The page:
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Foreign arms sales are growing in importance to the top line of big defense firms and may get an added boost this year due to initiatives by President Donald Trump.
Sales to allies and other friendly countries also have allowed American defense companies to extend production lines that otherwise might be shuttered or downsized.
Trump's personal involvement in defense sales also hasn't gone unnoticed, whether touting $350 billion in weapons to Saudi Arabia last May or suggesting in November that Japan should buy more U.S.-made equipment to shoot North Korean missiles "out of the sky."
Lockheed Martin and Raytheon, two defense companies with upcoming earnings reports, stand to benefit from increased international sales over the next few years, according to analysts. A lot of the recent growth in U.S. defense sales is in missile defense systems and Lockheed's F-35 stealth fighter jets.
"We're seeing a global upturn in defense spending," said Peter Arment, a defense analyst at Robert W. Baird. "We're seeing Europe, NATO, the Middle East, Asia and U.S. domestic."
For defense companies, international weapons sales can sometimes be more lucrative too. Arment said direct arms sales from U.S. defense companies to foreign countries "can have a higher margin" than going through Washington's Foreign Military Sales program.
Reuters reported earlier this month that the administration plans as part of its new "Buy American" plan to have embassy personnel "help drum up billions of dollars more in business overseas for the U.S. weapons industry."
"This is the government's job in many ways," Roman Schweizer, a Cowen defense analyst and former government acquisition official, told CNBC.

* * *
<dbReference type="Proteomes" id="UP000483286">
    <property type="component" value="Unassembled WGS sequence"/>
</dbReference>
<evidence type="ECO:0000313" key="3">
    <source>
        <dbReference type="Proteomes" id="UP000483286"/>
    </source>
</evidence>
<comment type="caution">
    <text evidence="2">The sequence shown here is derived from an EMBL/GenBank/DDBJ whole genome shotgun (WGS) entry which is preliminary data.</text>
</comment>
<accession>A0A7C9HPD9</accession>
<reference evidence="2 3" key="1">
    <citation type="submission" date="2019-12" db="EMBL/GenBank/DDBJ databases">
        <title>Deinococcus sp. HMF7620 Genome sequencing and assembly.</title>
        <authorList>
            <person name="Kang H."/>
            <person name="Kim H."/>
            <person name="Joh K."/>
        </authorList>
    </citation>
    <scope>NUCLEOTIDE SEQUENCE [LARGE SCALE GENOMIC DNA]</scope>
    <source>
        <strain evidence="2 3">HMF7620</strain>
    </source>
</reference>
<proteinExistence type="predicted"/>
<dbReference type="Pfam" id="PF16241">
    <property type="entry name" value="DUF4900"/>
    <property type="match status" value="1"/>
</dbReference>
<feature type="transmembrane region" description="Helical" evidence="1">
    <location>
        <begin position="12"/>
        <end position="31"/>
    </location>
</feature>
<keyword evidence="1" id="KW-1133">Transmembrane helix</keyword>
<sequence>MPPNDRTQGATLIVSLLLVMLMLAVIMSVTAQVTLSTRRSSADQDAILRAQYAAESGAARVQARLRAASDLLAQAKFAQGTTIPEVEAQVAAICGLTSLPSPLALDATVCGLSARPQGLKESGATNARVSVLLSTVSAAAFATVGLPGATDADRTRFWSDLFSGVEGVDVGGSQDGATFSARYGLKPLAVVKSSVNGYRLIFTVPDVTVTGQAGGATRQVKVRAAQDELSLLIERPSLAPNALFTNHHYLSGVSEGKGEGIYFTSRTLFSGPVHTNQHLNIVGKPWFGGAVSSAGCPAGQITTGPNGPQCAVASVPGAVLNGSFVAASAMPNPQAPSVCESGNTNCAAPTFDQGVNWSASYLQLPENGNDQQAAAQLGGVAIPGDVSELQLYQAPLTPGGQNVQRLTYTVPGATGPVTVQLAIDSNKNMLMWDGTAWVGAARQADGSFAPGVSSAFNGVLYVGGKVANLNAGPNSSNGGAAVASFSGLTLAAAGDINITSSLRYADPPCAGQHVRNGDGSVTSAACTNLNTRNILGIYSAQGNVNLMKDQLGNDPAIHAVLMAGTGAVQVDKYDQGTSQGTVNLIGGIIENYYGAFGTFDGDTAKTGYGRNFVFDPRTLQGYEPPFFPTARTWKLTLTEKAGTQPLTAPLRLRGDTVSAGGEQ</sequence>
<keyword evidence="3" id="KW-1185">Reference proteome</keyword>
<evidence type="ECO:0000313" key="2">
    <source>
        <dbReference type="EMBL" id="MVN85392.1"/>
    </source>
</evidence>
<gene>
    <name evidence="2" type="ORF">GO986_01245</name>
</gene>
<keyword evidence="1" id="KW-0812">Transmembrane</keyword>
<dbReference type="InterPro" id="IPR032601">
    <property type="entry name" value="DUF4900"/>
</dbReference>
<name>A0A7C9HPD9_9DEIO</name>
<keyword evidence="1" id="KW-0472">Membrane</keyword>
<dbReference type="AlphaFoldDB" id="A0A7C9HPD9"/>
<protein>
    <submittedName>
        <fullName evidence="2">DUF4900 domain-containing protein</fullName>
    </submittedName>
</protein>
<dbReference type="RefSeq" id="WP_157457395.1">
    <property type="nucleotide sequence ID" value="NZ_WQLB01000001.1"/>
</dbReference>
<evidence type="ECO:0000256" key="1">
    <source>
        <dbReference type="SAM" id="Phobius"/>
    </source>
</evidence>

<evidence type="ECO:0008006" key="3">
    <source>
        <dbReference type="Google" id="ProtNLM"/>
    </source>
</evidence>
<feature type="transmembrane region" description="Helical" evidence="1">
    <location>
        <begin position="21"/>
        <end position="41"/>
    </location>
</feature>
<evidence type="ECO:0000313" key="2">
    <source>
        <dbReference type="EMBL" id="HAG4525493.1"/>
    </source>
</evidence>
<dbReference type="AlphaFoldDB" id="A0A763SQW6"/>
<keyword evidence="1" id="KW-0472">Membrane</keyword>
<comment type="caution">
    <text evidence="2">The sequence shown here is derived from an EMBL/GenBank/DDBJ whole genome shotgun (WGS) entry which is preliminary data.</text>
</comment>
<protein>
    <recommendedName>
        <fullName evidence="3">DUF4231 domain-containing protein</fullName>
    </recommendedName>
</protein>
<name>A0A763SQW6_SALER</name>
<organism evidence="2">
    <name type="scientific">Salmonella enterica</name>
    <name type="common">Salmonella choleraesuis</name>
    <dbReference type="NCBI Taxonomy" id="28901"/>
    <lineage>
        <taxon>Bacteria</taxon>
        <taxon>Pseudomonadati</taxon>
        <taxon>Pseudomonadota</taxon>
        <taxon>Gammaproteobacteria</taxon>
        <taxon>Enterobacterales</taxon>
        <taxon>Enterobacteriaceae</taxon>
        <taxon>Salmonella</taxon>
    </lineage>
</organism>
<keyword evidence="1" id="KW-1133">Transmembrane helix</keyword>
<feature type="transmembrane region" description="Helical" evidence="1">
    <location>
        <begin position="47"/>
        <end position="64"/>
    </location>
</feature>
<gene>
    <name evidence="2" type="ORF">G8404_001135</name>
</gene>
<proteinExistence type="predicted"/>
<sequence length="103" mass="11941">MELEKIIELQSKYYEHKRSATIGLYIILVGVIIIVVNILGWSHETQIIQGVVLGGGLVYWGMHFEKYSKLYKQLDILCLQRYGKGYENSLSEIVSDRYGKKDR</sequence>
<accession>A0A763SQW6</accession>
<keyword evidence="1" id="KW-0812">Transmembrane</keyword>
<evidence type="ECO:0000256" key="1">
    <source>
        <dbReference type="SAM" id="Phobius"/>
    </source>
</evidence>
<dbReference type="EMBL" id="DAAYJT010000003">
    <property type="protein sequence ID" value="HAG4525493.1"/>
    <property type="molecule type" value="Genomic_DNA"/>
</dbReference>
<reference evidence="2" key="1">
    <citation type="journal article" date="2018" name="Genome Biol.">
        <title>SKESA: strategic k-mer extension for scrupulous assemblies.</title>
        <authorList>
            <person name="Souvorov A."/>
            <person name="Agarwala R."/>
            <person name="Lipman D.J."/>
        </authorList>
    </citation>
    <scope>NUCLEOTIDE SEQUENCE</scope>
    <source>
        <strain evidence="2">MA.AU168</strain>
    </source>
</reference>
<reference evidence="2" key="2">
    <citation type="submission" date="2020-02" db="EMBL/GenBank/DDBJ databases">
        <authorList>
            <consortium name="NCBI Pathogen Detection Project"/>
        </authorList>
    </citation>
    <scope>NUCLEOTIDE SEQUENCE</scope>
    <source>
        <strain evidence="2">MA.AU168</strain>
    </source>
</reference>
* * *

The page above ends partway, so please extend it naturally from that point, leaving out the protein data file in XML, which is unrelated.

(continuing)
Regardless of the administration's new plans, Schweizer said there are diplomats and other federal workers at embassies around the world already actively promoting U.S. defense exports.
"We have used foreign military sales to help friends and allies around the world and also to help U.S. defense manufacturers around the world," Schweizer said.
However, Reuters said the White House's plans will be "going beyond the limited assistance" now provided by overseas American military attaches and diplomats.
The White House didn't respond to CNBC's request for comment.
Remy Nathan, vice president of international affairs at the Aerospace Industries Association, said the Arlington, Virginia-based industry trade group representing some top American defense companies "is very much in favor of enhancing" the current arrangement.
Specifically, the administration wants to make it easier to export U.S. defense products abroad, whether drones, aircraft or ships. It comes at a time when the Chinese are getting more aggressive in selling weapons overseas.
The Trump administration has already relaxed rules allowing more military sales to countries such as Saudi Arabia, which has been accused of war crimes by some human rights groups. Also, the administration lifted human rights conditions for arms sales to other countries, including Bahrain.